BinaryTime: An Alternate Format for Representing Date and Time in ASN.1
RFC 4049

Document Type RFC - Experimental (April 2005; No errata)
Obsoleted by RFC 6019
Was draft-housley-binarytime (individual in gen area)
Author Russ Housley 
Last updated 2015-10-14
Stream IETF
Formats plain text html pdf htmlized bibtex
Stream WG state (None)
Document shepherd No shepherd assigned
This information refers to IESG processing after the RFC was initially published:
IESG IESG state RFC 4049 (Experimental)
Action Holders
Consensus Boilerplate Unknown
Telechat date
Responsible AD Alexey Melnikov
Send notices to (None)
Network Working Group                                        R. Housley
Request for Comments: 4049                               Vigil Security
Category: Experimental                                       April 2005

      An Alternate Format for Representing Date and Time in ASN.1

Status of This Memo

   This memo defines an Experimental Protocol for the Internet
   community.  It does not specify an Internet standard of any kind.
   Discussion and suggestions for improvement are requested.
   Distribution of this memo is unlimited.

Copyright Notice

   Copyright (C) The Internet Society (2005).


   This document specifies a new ASN.1 type for representing time:
   BinaryTime.  This document also specifies an alternate to the
   signing-time attribute for use with the Cryptographic Message Syntax
   (CMS) SignedData and AuthenticatedData content types; the binary-
   signing-time attribute uses BinaryTime.  CMS and the signing-time
   attribute are defined in RFC 3852.

1.  Introduction

   This document specifies a new ASN.1 [ASN1] type for representing
   time:  BinaryTime.  This ASN.1 type can be used to represent date and
   time values.

   This document also specifies an alternative to the signing-time
   attribute used with the Cryptographic Message Syntax (CMS) [CMS]
   SignedData and AuthenticatedData content types, allowing the
   BinaryTime type to be used instead of the traditional UTCTime and
   GeneralizedTime types.

1.1.  BinaryTime

   Many operating systems represent date and time as an integer.  This
   document specifies an ASN.1 type for representing date and time in a
   manner that is also an integer.  Although some conversion may be
   necessary due to the selection of a different epoch or a different
   granularity, an integer representation has several advantages over
   the UTCTime and GeneralizedTime types.

Housley                       Experimental                      [Page 1]
RFC 4049                       BinaryTime                     April 2005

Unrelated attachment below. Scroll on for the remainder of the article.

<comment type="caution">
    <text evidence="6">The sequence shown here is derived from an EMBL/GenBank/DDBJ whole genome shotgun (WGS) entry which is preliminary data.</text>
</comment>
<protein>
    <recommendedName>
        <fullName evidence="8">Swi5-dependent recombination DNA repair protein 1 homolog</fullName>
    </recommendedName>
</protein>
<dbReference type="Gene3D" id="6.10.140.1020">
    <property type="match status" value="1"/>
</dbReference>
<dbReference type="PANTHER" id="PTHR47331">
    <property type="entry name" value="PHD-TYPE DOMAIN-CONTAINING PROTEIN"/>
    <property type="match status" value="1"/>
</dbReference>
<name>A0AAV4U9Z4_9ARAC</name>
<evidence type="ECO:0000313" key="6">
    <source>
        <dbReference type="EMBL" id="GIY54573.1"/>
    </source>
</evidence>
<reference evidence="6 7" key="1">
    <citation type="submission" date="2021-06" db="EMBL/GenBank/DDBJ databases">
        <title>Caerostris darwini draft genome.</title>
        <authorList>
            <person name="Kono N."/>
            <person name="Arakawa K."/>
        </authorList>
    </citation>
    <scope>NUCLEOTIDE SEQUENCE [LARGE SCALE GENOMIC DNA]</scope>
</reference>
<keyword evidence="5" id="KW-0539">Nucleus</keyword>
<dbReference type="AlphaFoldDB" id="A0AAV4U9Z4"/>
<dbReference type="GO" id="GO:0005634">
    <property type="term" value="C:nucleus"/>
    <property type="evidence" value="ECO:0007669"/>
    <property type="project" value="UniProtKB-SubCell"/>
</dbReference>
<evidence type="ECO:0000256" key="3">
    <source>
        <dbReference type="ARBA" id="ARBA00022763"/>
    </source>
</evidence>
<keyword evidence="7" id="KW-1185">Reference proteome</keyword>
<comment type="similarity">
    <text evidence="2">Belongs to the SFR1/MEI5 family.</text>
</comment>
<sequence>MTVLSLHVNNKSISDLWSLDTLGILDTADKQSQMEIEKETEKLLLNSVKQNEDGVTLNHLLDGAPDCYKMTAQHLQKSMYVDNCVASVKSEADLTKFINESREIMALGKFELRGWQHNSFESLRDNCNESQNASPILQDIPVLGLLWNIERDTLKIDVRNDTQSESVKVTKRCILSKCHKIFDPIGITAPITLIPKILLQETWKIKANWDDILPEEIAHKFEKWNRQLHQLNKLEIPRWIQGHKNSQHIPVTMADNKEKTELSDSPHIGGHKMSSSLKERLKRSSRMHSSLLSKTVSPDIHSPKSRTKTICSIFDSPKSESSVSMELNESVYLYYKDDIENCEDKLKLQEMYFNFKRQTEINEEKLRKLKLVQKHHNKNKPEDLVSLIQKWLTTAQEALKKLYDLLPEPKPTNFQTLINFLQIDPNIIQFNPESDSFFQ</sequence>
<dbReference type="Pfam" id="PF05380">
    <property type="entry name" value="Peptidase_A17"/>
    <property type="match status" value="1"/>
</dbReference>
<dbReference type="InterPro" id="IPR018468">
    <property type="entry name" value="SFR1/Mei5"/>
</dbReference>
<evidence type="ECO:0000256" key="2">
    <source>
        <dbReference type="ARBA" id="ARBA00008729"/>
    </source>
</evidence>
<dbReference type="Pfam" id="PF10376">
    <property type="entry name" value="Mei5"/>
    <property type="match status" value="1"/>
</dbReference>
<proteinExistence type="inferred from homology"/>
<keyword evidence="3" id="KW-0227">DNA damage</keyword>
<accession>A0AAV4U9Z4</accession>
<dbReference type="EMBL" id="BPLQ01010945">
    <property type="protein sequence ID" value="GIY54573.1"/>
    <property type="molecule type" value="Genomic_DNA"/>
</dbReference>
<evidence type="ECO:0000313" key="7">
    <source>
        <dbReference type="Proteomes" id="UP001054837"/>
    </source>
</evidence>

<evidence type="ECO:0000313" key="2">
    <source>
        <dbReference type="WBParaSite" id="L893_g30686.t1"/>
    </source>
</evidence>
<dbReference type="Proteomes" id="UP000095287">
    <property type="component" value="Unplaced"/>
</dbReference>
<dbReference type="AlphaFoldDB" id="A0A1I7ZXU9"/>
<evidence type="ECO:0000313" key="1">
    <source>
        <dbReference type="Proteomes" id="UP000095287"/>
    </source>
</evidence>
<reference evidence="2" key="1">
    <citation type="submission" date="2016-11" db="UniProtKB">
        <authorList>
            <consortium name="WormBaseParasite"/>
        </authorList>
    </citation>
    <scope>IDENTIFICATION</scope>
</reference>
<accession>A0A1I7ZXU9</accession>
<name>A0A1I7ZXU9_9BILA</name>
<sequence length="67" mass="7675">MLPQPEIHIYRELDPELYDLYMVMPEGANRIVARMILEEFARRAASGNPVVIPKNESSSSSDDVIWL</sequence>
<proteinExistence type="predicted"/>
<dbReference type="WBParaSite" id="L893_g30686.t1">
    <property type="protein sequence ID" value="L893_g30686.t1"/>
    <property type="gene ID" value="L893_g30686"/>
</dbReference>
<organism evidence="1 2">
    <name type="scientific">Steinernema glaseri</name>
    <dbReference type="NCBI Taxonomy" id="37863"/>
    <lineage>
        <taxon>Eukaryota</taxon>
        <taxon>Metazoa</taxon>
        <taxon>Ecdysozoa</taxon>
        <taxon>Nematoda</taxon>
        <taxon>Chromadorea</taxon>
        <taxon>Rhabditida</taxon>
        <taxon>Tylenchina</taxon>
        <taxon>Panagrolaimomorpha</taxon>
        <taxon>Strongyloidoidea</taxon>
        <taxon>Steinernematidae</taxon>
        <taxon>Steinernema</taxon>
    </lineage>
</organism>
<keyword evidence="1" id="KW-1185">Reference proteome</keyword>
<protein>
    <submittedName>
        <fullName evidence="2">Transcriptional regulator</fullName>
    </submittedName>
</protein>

First, a BinaryTime value is smaller than either a UTCTime or a
   GeneralizedTime value.

   Second, in some operating systems, the value can be used with little
   or no conversion.  Conversion, when it is needed, requires only
   straightforward computation.  If the endian ordering is different
   from the ASN.1 representation of an INTEGER, then straightforward
   manipulation is needed to obtain an equivalent integer value.  If the
   epoch is different than the one chosen for BinaryTime, addition or
   subtraction is needed to compensate.  If the granularity is something
   other than seconds, then multiplication or division is needed to
   compensate.  Also, padding may be needed to convert the variable-
   length ASN.1 encoding of INTEGER to a fixed-length value used in the
   operating system.

   Third, date comparison is very easy with BinaryTime.  Integer
   comparison is easy, even when multi-precision integers are involved.
   Date comparison with UTCTime or GeneralizedTime can be complex when
   the two values to be compared are provided in different time zones.

   This is a rare instance which both memory and processor cycles can be

1.2.  Binary Signing Time Attribute

   The signing-time attribute is defined in [CMS].  The alternative
   binary-signing-time attribute is defined in this document in order to
   obtain the benefits of the BinaryTime type.

1.3.  Terminology

   In this document, the key words MUST, MUST NOT, REQUIRED, SHOULD,
   SHOULD NOT, RECOMMENDED, MAY, and OPTIONAL are to be interpreted as
   described in [STDWORDS].

2.  BinaryTime Definition

   The BinaryTime ASN.1 type is used to represent an absolute time and
   date.  A positive integer value is used to represent time values
   based on coordinated universal time (UTC), which is also called
   Greenwich Mean Time (GMT) and ZULU clock time.

   The syntax for BinaryTime is:

      BinaryTime ::= INTEGER (0..MAX)

Housley                       Experimental                      [Page 2]
RFC 4049                       BinaryTime                     April 2005

   The integer value is the number of seconds, excluding leap seconds,
   after midnight UTC, January 1, 1970.  This time format cannot
   represent time values prior to January 1, 1970.  The latest UTC time
   value that can be represented by a four-octet integer value is
   03:14:07 on January 19, 2038, which is represented by the hexadecimal
   value 7FFFFFFF.  Time values beyond 03:14:07 on January 19, 2038, are
   represented by integer values that are longer than four octets, and a
   five-octet integer value is sufficient to represent dates covering
   the next seventeen millennia.

   This specification uses a variable-length encoding of INTEGER.  This
   permits any time value after midnight UTC, January 1, 1970, to be

   When encoding an integer value that consists of more than one octet,
Show full document text